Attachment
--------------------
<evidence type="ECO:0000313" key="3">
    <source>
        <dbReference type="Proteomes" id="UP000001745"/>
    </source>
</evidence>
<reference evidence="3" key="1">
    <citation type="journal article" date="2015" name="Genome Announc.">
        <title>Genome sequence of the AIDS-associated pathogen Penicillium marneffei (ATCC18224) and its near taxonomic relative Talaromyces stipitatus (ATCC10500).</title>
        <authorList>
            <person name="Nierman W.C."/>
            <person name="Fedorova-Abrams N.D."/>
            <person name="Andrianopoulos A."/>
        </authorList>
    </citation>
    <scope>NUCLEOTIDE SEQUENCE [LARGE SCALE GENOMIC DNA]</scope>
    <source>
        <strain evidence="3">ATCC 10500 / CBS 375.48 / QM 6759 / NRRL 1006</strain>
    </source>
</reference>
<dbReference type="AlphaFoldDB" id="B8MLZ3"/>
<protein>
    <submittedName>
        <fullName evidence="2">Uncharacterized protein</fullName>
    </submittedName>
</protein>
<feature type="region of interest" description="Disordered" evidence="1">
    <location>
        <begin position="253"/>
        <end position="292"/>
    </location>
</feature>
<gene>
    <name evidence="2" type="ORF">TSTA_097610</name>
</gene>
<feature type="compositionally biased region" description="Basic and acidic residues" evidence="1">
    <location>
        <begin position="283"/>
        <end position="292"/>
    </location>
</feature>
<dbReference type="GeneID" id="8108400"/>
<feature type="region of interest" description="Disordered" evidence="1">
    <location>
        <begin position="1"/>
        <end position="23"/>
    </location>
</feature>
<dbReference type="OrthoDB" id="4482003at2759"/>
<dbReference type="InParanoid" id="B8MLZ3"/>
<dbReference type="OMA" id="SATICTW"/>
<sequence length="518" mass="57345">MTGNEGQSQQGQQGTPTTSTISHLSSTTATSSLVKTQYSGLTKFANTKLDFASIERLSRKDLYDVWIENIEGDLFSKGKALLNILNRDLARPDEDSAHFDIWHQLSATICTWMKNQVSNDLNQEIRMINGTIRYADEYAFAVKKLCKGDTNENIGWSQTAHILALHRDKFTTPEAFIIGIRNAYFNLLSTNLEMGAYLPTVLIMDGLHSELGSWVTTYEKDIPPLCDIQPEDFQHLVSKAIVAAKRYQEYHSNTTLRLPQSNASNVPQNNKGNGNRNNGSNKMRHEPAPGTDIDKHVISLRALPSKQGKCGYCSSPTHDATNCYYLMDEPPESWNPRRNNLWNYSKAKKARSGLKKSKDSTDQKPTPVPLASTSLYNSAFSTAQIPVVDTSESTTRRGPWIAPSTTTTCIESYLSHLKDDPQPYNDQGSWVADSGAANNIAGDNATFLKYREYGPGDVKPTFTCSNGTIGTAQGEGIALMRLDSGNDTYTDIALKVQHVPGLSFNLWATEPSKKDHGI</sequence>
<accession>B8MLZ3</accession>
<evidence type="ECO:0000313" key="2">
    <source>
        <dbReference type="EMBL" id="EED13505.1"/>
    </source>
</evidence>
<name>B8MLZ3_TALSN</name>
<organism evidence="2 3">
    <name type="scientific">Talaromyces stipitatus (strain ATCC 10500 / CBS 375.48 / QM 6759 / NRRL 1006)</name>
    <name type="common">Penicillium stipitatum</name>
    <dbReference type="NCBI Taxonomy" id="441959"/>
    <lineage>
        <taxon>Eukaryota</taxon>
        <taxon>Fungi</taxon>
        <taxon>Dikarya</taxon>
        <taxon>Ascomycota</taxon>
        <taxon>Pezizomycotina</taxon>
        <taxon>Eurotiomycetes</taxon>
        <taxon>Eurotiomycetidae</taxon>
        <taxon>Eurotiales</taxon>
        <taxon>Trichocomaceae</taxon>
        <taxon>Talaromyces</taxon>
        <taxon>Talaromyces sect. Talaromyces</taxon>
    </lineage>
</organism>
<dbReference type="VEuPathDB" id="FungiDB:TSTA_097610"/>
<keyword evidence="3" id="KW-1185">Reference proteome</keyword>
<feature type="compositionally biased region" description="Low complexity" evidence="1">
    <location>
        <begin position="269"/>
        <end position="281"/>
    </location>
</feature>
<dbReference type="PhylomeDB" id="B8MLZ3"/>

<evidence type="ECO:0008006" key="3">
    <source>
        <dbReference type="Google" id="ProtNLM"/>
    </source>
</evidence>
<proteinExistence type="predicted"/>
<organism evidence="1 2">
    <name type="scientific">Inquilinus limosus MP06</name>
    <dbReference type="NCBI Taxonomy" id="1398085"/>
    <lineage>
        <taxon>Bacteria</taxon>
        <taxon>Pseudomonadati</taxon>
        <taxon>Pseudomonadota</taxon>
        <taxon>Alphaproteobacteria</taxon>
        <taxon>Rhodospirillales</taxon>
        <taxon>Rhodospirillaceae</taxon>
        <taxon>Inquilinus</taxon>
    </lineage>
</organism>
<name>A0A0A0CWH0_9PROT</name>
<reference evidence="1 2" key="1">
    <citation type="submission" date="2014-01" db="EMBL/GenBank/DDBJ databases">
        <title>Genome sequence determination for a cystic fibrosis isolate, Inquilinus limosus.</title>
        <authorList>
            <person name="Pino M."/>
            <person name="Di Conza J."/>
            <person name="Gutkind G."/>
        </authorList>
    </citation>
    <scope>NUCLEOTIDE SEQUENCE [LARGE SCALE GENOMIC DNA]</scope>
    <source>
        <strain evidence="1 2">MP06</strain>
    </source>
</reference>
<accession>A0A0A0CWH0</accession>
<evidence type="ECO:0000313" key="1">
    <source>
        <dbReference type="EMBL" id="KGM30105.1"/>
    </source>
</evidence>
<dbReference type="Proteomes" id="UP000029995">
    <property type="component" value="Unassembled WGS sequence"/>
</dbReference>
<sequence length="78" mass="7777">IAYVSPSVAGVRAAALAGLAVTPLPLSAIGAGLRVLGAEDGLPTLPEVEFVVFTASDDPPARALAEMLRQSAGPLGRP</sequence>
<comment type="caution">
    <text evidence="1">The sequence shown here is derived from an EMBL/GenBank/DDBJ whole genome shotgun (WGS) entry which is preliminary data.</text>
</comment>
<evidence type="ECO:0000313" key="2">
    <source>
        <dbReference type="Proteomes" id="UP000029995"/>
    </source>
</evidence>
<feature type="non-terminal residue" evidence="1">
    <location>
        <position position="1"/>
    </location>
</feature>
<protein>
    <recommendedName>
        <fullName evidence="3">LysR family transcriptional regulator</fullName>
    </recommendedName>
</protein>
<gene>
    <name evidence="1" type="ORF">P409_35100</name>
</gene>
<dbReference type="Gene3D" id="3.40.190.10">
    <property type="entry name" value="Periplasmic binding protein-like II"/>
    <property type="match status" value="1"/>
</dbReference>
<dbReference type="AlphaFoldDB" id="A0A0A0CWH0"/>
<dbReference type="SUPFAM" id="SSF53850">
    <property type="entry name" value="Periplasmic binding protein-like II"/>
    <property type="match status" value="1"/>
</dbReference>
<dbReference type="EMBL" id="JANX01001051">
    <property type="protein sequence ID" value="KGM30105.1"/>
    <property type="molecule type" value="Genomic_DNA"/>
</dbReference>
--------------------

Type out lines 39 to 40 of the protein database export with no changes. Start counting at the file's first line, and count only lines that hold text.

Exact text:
    </location>
</feature>